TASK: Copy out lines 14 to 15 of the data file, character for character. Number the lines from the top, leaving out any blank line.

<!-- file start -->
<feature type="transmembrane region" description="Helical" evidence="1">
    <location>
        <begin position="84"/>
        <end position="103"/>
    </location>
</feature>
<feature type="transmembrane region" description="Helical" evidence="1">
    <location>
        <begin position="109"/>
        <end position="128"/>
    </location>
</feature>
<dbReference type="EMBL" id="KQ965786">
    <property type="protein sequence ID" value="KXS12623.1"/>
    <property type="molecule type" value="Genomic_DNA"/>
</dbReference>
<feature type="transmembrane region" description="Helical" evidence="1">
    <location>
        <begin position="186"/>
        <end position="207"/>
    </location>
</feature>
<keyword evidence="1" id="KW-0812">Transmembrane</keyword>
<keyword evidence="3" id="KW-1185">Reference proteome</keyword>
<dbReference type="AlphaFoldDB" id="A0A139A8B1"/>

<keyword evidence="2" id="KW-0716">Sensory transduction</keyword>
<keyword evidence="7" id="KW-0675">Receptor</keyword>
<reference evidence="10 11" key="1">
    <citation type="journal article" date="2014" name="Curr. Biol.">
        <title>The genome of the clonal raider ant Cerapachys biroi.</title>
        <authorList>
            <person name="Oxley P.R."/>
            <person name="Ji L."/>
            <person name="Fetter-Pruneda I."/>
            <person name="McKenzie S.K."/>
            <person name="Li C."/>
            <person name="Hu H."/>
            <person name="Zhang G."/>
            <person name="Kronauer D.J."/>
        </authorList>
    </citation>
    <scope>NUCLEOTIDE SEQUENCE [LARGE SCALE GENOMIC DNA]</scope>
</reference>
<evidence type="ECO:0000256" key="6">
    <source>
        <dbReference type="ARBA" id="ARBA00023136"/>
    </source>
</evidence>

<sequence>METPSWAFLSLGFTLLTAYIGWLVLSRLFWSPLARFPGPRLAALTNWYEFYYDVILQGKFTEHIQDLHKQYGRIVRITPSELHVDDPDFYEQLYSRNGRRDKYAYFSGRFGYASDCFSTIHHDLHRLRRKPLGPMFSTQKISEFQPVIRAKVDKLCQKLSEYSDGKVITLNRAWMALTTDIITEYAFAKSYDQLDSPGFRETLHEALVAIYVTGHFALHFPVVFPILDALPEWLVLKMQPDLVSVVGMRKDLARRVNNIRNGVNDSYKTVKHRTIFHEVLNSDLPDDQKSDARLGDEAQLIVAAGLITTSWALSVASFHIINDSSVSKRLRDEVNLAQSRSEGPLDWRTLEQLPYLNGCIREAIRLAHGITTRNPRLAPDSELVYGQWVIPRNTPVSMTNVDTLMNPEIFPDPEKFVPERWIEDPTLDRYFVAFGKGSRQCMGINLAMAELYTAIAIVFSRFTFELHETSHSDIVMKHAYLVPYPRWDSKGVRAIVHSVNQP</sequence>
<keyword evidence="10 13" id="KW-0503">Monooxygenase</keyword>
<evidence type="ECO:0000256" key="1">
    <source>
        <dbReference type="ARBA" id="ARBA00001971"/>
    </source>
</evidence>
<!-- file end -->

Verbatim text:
    <property type="protein sequence ID" value="KXS12623.1"/>
    <property type="molecule type" value="Genomic_DNA"/>